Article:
Let your little one know if you are on a circular walk or are heading to a specific destination. Amelie used to get a bit distressed on walks when she realized we were heading away from the car and wanted to turn back. On circular walks we realised we could just tell her that we were actually already heading back to the car but just on a different route. On a walk to a destination or viewpoint we used sweet snacks, like homemade cookies, as a reward when we reached it. We also distracted her by telling her how good it would be when we reached the destination (usually the picnic spot) she was then able to relax a lot more and enjoy the walk.
5 – Make it fun
It sounds obvious but we sometimes get so absorbed in the logistics of getting somewhere and finding the way that we forget to turn the walk in to a game. Just playing a game of I Spy or taking the time to climb trees or balance on logs can make the difference between a successful outing and a disaster.
6 – Use nature checklists
This has been our best discovery. Amelie always takes her own little bag on walks now with her checklist in, a pencil and a small piece of card to lean on. We always give her a checklist, which has things to spot on the walk, things to hear or smell, things to count and things to find.
7 –Take discovery items
We find it really helps Amelie to engage in the walk and learn at the same time when she has her magnifying glass, bug viewer or binoculars with her. Likewise, getting her to take photos of things she finds along the way is a great way for her to document what she finds interesting. Autumn is a great time of year to collect colourful leaves along the way, which can be made into art when we get home.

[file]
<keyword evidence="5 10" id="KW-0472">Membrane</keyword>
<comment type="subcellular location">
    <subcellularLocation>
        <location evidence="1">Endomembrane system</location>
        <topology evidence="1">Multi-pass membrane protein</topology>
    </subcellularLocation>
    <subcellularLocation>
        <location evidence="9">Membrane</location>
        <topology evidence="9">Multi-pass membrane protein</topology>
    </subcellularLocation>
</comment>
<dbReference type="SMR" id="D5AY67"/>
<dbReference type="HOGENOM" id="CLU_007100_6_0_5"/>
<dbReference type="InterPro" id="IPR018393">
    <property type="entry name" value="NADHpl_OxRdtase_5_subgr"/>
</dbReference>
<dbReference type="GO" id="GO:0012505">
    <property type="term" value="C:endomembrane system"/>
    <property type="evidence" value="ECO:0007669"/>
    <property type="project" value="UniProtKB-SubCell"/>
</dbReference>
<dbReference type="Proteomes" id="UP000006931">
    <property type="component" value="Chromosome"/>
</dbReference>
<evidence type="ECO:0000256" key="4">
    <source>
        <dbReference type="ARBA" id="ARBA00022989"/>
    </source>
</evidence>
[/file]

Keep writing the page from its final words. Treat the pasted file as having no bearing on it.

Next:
8 – Creative story telling
We have rediscovered the magic of nature that we both remembered from our childhoods and have been able to share it with Amelie on our long walks. It’s reminded us that for children, it’s all about the journey, not just the destination. For example, we make up stories about the woodland fairies that live in the fairy house holes in the moss under the trees and have fairy parties every night in secret areas in the woods (that’s why they sleep all day and we never see them). Classic fairy tails or stories from her favourite books can also be brought to life on the trails too.
9 – Teach them to observe
Pointing out all of the natural wonders that you see will develop a sense of curiosity and passion for nature. Simple plants, spider’s webs or rock formations aren’t always exciting for us but Amelie is always fascinated and spends ages investigating. We also love finding fallen trees on our walks so we can count the rings and guess their age. Teaching her about the delicate eco systems and the interdependence of all of the plants, insects and animals is already helping her to develop a sense of respect and appreciation for the natural world.
10 – Take a friend.
We find that Amelie will walk further for longer and enjoy the walk even more when she has a friend along with us. They keep each other company, explore together and help them to keep their energy levels up. Plus we love spending time with our friends outdoors too.
Bringing the magic and wonder of nature to children is so rewarding for everyone whether it’s in the forest or the local park.
It is also important for us to spend as much time as we can outdoors and away from our busy schedules. As the snow has started falling in the mountains this weekend we are now looking forward to the winter.